Oxford, England

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Oscar Wilde said, “But Venice, like Oxford, had kept the background for romance, and to the true romantic, background was everything, or almost everything.” William Butler Yeats said, “I wonder if anybody does anything at Oxford but dream and remember, the place is so beautiful. One almost expects the people to sing instead of speaking. It is like an opera.” Recently Mr. Arnold and I were driving from the English countryside to the English coast. Since Oxford was near we decided to stop and waste the afternoon in Oxford, England. It turned out to be every bit and more of the poetic words of Oscar Wilde and William Butler Yeats.

Mr.Arnold and I really had no plan as we pulled into “the city of spires” or as British Poet Matthew Arnold put it “And that sweet city with her dreaming spires. She needs not June for beauty’s heightening”. As we parked the car we tried to make a quick decision of what we should do. We defaulted to sightseeing Oxford University. As we walked toward the University we crossed the Magdalen Bridge and when I saw the boats gently gliding on the River Cherwell and noticed the boats were for rent. I lost my mind! Overly-excited I told Mr.Arnold, I want that now! We immediately walked to the Magdalen Bridge Boathouse. There were several options for boat rental and Mr. Arnold choose a pedalo boat. A completely inappropriate choice for my really smashing- short dress, but once we were floating on the River Cherwell nothing mattered. Estaticaly laughing as we pedaled our boat named Captain Cook, as we emerged from under the Magdalen Bridge we were silly, silly, giddy. Big fat puffy bright white clouds filled the sky and intensified the brilliant blue. Ducks with colorful feathers glided alongside us as we watched the gleaming emerald river banks. I felt like I was in the Disney version of Alice in  Wonderland, which made a lot of sense because we were sailing right past where Lewis Carroll wrote Alice in Wonderland in 1865. It was so romantic Mr. Arnold and I looked like a box cover for a romantic comedy. People along the riverbank noticed our romantic euphoria and were laughing at us. We pedaled all the way out toward Isis (Oxfords name for the River Thames). On the way back to the boathouse we tossed bread into the river to feed the ducks and realized that it was time to feed ourselves.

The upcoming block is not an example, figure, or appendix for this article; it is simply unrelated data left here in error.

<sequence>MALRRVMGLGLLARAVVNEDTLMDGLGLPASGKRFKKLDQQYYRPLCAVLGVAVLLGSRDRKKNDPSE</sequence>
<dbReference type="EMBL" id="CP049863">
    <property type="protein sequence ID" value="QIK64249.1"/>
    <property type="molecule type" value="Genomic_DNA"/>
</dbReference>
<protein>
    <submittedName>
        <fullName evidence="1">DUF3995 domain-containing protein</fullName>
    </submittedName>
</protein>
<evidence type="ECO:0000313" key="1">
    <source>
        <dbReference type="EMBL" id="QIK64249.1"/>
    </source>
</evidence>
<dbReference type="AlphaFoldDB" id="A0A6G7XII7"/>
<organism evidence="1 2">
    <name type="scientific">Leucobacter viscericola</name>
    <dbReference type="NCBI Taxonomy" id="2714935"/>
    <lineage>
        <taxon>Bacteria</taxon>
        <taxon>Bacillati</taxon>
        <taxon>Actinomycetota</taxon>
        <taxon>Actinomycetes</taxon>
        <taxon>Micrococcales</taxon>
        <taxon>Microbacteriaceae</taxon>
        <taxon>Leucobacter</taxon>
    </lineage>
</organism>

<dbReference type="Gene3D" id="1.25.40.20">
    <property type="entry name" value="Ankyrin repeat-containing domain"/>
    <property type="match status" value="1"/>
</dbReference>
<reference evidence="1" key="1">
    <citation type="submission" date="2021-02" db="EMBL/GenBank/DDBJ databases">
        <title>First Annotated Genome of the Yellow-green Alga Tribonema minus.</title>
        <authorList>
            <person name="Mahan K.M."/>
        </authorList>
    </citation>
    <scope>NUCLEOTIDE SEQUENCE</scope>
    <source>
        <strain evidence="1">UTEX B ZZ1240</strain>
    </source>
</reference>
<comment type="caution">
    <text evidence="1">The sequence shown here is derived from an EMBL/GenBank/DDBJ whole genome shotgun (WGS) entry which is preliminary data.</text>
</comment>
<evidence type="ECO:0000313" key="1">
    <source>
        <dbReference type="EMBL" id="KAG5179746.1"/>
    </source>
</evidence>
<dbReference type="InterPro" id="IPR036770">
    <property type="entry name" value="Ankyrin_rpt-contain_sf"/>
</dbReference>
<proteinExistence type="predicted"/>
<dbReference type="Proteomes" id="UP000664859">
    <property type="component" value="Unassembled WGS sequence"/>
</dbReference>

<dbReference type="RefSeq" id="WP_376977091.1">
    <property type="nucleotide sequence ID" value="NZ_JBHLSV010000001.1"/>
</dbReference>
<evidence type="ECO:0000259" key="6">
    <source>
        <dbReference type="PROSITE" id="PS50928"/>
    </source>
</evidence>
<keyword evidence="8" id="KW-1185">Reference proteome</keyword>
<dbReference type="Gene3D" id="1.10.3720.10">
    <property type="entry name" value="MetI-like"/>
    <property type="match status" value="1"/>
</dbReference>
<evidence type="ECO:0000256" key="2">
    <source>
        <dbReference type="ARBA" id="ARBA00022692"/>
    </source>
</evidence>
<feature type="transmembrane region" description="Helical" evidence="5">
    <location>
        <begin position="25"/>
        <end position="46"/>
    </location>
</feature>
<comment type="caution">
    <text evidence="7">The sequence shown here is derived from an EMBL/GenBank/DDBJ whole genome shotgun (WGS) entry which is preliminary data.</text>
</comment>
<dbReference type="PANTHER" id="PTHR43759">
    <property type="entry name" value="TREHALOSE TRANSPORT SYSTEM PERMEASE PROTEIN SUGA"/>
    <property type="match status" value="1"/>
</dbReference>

Mr. Arnold remembered a suggestion someone had given him and so we decided to give it a try. We went in search of the suggested Turf Tavern which we were warned was well-hidden. We started our game of hide and seek with the use of google maps. As our shoes pounded the cobblestones, we noticed a sign on a well-worn brick building that said, St Helens Passage. A group of rambunctiously delighted people emerged from St Helen’s passageway and shouted at us “There’s a cool pub back there!”. We went in the direction the rowdy group guided us toward and knew we found it when there was a large sign that said “Bill Clinton… It is alleged that it was here at the Turf Tavern, that Bill Clinton, while here at Oxford University during the sixties, did not inhale whilst smoking illegal substances… what he does with cigars in his own time is his business”.  After Mr. Arnold and I entered the low-beamed dark front bar area of the Turf Tavern and ordered a round of English Ale and wine, I noticed a well-worn pair of cowboy boots clicking on the wide floor planks. I looked up at the woman wearing the cowboy boots and asked her where she “got them boots”? Turns out she was an American from Idaho attending Oxford working toward her Ph.D. We talked so long one round turned into the next and the food we ordered just sat and got cold. As the sun sank lower into the sky Mr. Arnold and I remembered our original plan, to check out Oxford University.

We headed over to the Bodleian Library at Oxford University otherwise known as “Bodley” or “the Bod” to Oxford scholars. As the sky darkened a deep cloudy gray-blue the Library windows glowed with warm dramatic yellow light. We really were walking into a melodramatic scene from Harry Potter. As Mr. Arnold and I passed through the front doors of the Library we were transformed by a soothing peaceful silence. A brief conversation with the Librarian informed us that our visit was not possible due to timing. Really no disappointment at all. Oxford England deserved more time than an afternoon. I’m sure Mr. Arnold and I will see the Library on our next visit to Oxford.

 

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